Four Kenyans who cycled to Mecca to raise funds for the completion of Al Furqan towers in Namanga and sponsor needy children were welcomed back in the country on Sunday at Sir Ali Club on Park Road in Nairobi.
Mohammed Zahir, Osman Idrissa, Mohammed Salim and Anwar Mansur, who undertook the "Pedal to Hajj" journey, were glad to be back in the country and to share their experience.
Led by Mr Zahir, the team raised a total of Sh3.9 million, with their target when starting the 35-day journey being Sh5million.
"So far we have collected about Sh3.9 million, but we have not yet reached our main target. We have a short fall of about Sh1.1 million," said Mr Zahir.
Mr Salim said that they had a difficult but adventurous experience. "Teamwork was our main strength. We all come from different backgrounds but were able to survive together as a team," he said.
Muslims always travel once a year to the holy city in Saudi Arabia to pray during the annual Hajj pilgrimage. It is every Muslim's dream to make at least one journey to Mecca.
The "Pedal to Hajj" journey has also shown that travelling by road at a reasonable price is possible.
This is in comparison to the prohibitive air transport with tickets being beyond the reach of a majority of Muslims.
"We were trying to do something unique and show others that you can make it to the holy city without taking a flight. We had to make a lot of sacrifices, though. It is all about physical, psychological, social, financial and emotional preparedness. We trained for one year because we knew it wouldn't be an easy journey," said Mr Salim.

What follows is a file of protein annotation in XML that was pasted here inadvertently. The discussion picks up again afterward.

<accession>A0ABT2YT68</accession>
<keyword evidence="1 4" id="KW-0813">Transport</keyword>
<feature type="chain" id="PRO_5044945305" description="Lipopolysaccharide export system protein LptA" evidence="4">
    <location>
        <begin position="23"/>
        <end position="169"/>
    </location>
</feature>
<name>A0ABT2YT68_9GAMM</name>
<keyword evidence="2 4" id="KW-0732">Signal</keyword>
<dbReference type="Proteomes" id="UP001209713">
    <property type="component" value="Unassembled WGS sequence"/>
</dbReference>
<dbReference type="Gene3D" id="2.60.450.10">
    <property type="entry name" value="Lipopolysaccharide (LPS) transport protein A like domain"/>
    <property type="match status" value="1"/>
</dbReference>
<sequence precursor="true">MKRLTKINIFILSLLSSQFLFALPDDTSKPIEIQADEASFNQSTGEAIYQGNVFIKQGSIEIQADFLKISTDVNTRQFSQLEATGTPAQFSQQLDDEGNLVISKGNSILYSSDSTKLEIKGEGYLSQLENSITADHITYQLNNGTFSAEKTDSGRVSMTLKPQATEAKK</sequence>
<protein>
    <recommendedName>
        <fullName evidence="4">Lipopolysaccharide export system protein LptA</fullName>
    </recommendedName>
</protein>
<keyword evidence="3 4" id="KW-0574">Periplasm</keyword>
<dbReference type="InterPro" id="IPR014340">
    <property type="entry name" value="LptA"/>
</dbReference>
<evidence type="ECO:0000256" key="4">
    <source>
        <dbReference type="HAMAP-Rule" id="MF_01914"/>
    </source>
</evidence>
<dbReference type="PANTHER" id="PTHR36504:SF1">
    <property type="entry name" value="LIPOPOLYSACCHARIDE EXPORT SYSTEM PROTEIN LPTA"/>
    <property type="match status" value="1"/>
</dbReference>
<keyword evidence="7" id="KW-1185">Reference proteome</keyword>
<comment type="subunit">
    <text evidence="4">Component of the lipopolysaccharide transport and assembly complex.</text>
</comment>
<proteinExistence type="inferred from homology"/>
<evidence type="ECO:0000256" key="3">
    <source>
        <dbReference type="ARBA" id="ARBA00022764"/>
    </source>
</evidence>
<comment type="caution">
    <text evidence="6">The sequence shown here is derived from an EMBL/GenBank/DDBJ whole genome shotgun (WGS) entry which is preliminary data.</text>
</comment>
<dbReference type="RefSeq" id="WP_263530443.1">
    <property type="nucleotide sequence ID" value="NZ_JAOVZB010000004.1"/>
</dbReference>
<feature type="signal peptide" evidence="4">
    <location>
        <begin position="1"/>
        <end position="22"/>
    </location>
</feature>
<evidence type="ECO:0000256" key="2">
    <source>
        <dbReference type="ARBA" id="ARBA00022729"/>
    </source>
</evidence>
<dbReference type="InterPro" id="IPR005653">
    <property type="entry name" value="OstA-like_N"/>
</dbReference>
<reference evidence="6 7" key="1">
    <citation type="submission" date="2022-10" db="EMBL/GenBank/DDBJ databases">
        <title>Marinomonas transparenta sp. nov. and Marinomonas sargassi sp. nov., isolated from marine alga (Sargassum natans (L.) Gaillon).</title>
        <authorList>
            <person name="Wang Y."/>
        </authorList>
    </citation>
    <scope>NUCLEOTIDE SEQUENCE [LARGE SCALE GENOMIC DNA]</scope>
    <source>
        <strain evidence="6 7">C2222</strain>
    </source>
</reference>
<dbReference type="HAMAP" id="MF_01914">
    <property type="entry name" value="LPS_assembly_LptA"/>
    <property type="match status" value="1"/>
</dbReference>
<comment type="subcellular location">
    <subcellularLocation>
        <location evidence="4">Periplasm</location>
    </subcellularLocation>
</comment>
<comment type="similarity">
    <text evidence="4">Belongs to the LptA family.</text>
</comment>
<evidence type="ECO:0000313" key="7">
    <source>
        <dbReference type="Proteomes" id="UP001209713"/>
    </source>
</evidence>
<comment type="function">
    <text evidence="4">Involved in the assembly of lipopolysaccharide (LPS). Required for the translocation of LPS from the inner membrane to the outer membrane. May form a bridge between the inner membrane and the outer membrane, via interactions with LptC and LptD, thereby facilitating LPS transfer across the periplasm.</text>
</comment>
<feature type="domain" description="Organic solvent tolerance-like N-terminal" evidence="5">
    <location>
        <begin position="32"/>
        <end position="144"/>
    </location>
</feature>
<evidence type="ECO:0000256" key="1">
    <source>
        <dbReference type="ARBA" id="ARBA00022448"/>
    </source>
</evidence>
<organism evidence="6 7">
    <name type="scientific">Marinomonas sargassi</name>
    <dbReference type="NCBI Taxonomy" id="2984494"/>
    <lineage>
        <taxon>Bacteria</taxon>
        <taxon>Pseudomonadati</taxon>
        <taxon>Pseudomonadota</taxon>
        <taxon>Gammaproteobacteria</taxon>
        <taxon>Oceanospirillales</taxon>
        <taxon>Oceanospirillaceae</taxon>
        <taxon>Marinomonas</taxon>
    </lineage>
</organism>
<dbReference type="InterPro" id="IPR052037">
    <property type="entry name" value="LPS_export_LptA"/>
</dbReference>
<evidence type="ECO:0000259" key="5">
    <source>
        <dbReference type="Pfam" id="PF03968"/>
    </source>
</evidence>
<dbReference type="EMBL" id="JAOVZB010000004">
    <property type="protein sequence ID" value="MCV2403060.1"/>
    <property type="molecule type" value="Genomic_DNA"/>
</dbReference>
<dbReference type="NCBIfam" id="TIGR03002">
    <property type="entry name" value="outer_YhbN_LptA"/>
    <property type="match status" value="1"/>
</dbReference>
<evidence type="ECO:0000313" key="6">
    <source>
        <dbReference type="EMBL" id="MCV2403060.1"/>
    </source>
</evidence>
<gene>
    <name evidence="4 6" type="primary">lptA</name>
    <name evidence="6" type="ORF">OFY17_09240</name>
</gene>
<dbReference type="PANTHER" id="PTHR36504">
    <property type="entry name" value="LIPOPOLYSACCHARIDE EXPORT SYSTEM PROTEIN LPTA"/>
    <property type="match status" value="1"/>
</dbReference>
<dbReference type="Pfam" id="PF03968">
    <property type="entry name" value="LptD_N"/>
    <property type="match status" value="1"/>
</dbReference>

He told Nation that the team was able to cover a total of 3,500km. It took them 35 days to complete the journey covering 100km each day. They had 10 days of resting.
The four cycled from Nairobi to Sudan through Ethiopia and arrived at Madina on August 18.
They crossed the Red Sea via boat entering the Kingdom of Saudi Arabia from Sudan, a distance of about 334km.
The cyclists, who took time to update their followers on social media, were able to join the rest of the pilgrims on August 23.
"One challenge we encountered was language barrier. It taught us that people should learn foreign languages so as to take advantage of trade and other opportunities," he added.
They travelled back to Kenya in the morning of August 27 through the Moyale border point.
A ceremony was held to welcome them back, during which former Mandera Senator Billow Kerrow awarded them with trophies.
A well-wisher offered to buy a cake at Sh100,000 during an auction, with the proceeds going towards charity.
"We are now thinking of working on another project to raise the remaining money. We are urging members of the public to lend a helping hand where they can," said Mr Zahir.
"Pedal to Hajj" head of media Nabil Munawer, who accompanied the cyclists, lauded the achievement as historic.
"What our brothers have achieved is a foundation for the future. They have truly made history as Muslims from Kenya and have made our country proud," he said.
Mr Munawer added that the trip has been a great experience as they got to learn other peoples' cultures.
The team urged the youth to embrace cycling as part of healthy living and for social networking.
They noted that cycling will also eradicate idleness, which made them engage in drug abuse and criminal activities.